Derren Brown: But if you were to look through any biblical content with a moral message, there are bits that you discard and say: “Don’t pay attention to those bits and pay attention to these bits, because they’re more useful now.” But ultimately our moral sense lies outside of that, otherwise how would you be able to look through the Bible and go, “Well, that’s not relevant and that is”?

RC: I wouldn’t edit the Bible to suit the sensibility of someone born in the late 20th Century in Britain, because it needs to be a narrative which involves more than that.

The most persuasive thing about Christianity, for me, is not the niceness, it’s the nastiness. It’s the toughness, it’s the taking you to places you don’t want to go. It’s the echo it sends back which makes you feel bad. It’s the realisation of the very narrow limits of your own competence and fitness. That’s the stuff which, for me, ultimately becomes persuasive.


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Why does the story of Christ’s resurrection remain persuasive 2,000 years later?

RC: That experience of encountering the reality of the risen Christ, as Paul had on the road to Damascus, is something which still continues to happen to people. I would never have been persuaded by a sermon or by Christian doctrine (as if I was ever going to read it)…even by the Narnia books!

But that experience of an encounter with the reality of the resurrected Christ was life-changing. And I still continue to live in the changed reality that you experience in that.

Our myths have abandoned us in the last few hundred years 


Derren, what do you think is going on with Richard’s encounter? Presumably you think it’s something psychological?

DB: I don’t think it matters. I think what matters is that it happened. What’s interesting is the richness and the truth of something that makes us connect with that thing that is outside of ourselves. And I can’t put a name on that or call it God. The trouble is finding the very words for it.

It’s an experience. How you live in a way that is coming to the edge of all the things you comfortably accept. I think that would also include a lot of religious teaching as well. Coming to the edge of those things, the dialogue with yourself and where the individual meets the infinite, is where meaning happens. I just resist the idea of giving it a name.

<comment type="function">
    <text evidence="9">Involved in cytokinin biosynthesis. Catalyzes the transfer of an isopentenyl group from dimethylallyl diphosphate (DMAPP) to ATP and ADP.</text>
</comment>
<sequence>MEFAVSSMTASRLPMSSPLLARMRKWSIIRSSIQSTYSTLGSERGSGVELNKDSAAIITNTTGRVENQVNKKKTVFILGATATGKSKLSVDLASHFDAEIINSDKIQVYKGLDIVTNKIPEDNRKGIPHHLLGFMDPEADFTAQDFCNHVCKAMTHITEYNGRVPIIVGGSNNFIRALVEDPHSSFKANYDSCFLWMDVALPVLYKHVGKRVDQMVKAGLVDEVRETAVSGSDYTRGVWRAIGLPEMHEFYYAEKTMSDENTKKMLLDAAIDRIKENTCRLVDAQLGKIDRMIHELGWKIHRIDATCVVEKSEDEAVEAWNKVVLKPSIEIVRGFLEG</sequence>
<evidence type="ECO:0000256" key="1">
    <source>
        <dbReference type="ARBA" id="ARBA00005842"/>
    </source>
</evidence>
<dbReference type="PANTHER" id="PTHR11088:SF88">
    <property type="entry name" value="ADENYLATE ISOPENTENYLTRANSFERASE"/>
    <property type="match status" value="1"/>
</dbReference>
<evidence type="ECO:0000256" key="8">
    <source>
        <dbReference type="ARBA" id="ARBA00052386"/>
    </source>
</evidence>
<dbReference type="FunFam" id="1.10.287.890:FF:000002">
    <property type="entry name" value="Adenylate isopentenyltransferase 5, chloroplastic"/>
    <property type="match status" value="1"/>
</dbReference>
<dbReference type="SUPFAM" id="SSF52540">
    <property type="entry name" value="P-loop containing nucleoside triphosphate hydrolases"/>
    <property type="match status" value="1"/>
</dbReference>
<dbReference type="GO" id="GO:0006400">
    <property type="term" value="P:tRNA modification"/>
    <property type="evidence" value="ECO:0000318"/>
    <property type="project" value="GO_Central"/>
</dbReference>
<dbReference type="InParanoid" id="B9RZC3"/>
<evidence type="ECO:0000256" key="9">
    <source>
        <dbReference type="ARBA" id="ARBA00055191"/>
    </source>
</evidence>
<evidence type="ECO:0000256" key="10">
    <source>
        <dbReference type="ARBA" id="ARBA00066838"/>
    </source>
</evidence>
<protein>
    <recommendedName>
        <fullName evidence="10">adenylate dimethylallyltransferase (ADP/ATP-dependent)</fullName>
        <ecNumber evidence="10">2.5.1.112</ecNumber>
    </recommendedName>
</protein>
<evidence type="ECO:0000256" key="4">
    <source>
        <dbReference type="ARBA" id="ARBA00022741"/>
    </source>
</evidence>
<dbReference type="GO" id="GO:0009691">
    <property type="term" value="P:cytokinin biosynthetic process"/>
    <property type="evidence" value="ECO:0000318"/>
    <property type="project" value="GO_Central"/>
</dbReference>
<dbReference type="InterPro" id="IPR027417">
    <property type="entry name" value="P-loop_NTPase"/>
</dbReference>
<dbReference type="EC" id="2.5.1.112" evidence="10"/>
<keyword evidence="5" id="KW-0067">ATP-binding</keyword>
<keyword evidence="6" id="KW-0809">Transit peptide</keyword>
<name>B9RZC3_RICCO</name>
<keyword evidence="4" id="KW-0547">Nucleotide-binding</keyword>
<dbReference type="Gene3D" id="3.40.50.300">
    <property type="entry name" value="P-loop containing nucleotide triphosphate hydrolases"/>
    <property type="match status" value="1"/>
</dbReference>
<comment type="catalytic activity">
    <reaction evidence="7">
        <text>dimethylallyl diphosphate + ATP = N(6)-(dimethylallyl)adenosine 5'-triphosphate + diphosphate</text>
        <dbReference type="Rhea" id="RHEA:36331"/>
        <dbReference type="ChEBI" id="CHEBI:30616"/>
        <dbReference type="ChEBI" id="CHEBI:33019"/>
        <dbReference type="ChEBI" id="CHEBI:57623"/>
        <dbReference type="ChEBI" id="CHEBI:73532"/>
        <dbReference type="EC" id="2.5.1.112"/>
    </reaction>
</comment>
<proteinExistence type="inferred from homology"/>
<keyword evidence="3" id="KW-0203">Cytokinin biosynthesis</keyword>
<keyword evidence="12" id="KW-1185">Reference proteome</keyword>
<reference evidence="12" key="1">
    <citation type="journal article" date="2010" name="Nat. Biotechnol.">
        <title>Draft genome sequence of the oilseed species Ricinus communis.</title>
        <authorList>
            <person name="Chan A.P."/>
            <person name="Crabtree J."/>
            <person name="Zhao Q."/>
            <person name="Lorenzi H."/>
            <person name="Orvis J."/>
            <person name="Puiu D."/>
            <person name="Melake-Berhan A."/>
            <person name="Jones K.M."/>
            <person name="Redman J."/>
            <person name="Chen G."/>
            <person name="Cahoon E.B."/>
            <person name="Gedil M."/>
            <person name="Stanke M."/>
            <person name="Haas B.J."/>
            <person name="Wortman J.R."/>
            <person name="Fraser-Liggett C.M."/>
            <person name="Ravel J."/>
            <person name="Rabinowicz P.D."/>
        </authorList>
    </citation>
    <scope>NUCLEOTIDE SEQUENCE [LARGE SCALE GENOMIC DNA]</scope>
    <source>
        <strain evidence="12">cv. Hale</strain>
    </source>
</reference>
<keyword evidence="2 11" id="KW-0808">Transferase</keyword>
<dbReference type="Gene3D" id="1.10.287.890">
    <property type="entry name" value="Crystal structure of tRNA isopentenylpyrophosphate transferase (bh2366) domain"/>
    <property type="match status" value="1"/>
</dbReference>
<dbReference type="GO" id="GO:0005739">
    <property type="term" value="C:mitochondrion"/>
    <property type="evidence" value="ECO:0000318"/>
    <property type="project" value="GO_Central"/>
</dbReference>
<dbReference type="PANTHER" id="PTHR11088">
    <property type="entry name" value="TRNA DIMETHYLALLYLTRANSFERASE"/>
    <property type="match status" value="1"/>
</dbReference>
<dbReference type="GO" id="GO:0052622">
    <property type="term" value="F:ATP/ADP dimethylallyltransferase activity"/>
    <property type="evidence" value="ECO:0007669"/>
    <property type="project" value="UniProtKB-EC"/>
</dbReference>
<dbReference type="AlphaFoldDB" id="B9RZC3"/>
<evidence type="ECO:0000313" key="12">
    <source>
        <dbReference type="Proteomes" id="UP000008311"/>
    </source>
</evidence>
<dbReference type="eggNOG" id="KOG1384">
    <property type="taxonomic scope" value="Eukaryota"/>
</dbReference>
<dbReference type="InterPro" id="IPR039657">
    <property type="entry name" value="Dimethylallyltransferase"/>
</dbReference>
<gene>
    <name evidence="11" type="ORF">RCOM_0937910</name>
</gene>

“I’m not really interested in a fulfilled life. I’m interested in trying to be a faithful disciple of Jesus”

Rev Richard Coles

I think it is a psychological experience, but I think the most important and valuable one that we have.


Fascinatingly, you don’t sound like an atheist at this point, talking about something beyond yourself…

DB: Well, beyond myself, but also entirely myself, and ultimately myself.

I ended up at a very happy-clappy church at the peak of my religious experience. I remember we were all told to stand up and talk in tongues, which only a small percentage of the congregation would have been used to. So the pastor said: “Just start making a noise and if you think, ‘Oh, this is just silly, I’m just making a sound’, that’s the devil telling you that.”


And I stood there thinking, “It can’t just be me that thinks this is just creating a sort of sensation? This has all become reduced to a kind of a show.” But I don’t know how you totally avoid that either because you need to appeal to the emotions too, which religion has always been so good at.

RC: It’s one of the interesting things about getting ordained to serve this life-changing mystery that you’ve encountered…and you end up handing out hymn books and using green china a lot. It’s in the nature of institutionalising something elusive and yet unforgettable.

DB: I’ve wondered this; once you become a vicar, do you feel like a politician being asked questions? Do you feel like there’s a party line that you have to toe and that expressing doubts is no longer really appropriate?